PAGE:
Amendment Profiles: # 6 & # 7

There are two anti-tax amendments on the ballot: Amendment 6 would allow local governments to double the homestead exemption; Amendment 7 would provide a property tax cut to partially disabled veterans equal to their degree of disability, if the disability is combat-related. Given the building fervor over increasing property taxes, these amendments will probably pass.

Amendment 6

Proposing amendment of the State Constitution to increase the maximum additional homestead exemption for low-income seniors from $25,000 to $50,000 and to schedule the amendment to take effect January 1, 2007, if adopted.

There are big problems with this proposal. When additional property is exempt from local taxation, it reduces the amount of taxes available to local governments. While proponents would argue that effect is a good thing, we at the State of Sunshine realize that governments never reduce overall funding. To the contrary, that money will be replaced.

Some Local governments will raise local millage rates, something that has not been done in parts of Florida in over a decade. Moreover, commercial property owners and rental property owners will not have this protection, so their annual appraisals could be larger – raising property taxes and making it more expensive to run a business or rent an apartment.

Additionally, when people purchase a new home, they could see also see a larger increase in the appraisal of the newly purchased property. The Save Our Homes amendment caps the annual increase in appraised value unless the property is sold. Because of the hot real estate market, homes that are being sold after more than a decade under the cap, already see a big bump in appraised value. That bump will be even larger if this amendment passes. This applies to people who upsize or downsize their existing homes, as well as first-time home buyers.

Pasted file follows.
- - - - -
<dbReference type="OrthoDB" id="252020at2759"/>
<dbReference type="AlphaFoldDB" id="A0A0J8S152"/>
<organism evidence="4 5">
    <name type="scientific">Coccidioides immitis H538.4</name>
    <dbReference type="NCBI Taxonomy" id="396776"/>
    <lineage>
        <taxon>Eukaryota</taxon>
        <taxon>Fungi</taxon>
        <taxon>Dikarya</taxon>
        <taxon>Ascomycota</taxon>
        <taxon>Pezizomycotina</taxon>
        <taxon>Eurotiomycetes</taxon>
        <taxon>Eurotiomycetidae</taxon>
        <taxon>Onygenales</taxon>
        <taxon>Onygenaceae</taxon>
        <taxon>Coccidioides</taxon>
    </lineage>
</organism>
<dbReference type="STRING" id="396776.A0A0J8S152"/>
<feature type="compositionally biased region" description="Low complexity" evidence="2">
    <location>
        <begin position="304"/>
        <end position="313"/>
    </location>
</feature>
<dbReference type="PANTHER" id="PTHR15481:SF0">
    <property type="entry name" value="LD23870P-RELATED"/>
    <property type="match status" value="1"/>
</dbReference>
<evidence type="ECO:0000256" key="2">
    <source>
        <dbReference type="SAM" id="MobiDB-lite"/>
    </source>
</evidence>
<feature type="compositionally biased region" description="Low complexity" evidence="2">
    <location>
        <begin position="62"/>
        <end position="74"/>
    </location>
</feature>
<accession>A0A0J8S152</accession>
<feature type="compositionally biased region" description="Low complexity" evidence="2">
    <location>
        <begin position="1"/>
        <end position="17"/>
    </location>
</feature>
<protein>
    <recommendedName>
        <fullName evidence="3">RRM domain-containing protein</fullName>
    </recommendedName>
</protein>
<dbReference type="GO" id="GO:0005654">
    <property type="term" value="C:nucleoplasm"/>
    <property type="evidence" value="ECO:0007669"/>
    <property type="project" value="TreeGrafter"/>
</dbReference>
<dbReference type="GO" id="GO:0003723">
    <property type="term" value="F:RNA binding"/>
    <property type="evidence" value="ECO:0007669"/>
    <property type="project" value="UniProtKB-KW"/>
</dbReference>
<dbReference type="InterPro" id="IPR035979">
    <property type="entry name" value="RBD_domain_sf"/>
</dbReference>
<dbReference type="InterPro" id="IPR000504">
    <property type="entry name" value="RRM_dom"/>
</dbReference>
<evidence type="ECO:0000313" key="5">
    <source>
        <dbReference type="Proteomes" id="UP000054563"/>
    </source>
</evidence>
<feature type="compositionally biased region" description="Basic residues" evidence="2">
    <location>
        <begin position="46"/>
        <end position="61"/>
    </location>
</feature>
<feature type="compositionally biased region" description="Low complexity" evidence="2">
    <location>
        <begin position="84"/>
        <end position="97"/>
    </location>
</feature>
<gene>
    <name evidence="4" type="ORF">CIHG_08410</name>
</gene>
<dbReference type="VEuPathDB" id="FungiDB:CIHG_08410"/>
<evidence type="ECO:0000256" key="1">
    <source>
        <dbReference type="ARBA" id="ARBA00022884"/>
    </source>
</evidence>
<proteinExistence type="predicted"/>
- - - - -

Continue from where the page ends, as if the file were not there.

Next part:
Therefore, the State of Sunshine recommends voting NO on Amendment 6.

Amendment 7

Proposing an amendment to the State Constitution to provide a discount from the amount of ad valorem tax on the homestead of a partially or totally permanently disabled veteran who is age 65 or older who was a Florida resident at the time of entering military service, whose disability was combat-related, and who was honorably discharged; to specify the percentage of the discount as equal to the percentage of the veteran’s permanent service-connected disability; to specify qualification requirements for the discount; to authorize the Legislature to waive the annual application requirement in subsequent years by general law; and to specify that the provision takes effect December 7, 2006, is self-executing, and does not require implementing legislation.

At first glance, it seems fair to provide this benefit to those who sacrificed their abilities to protect our freedoms. Veterans disabled by combat-related injuries bear the scars of their sacrifices, living with them for the rest of their lives. Every veterans who sacrificed and placed themselves in jeopardy to fight for our freedom also deserve our thanks and undying gratitude.

This includes those fortunate veterans who returned without a combat-related injury. Moreover, police officers, fire fighters, and other emergency response personnel place their lives on the line to protect us here at home. Teachers, especially those in lower socio-economic areas and failing schools, make significant sacrifices to heed the call to educate our future generations. By singling out disabled veterans for this special benefit, we are ignoring large numbers of other Floridians.

Therefore, the State of Sunshine recommends voting NO on Amendment 7.

About Jim Johnson

Editor and publisher of The State of Sunshine.
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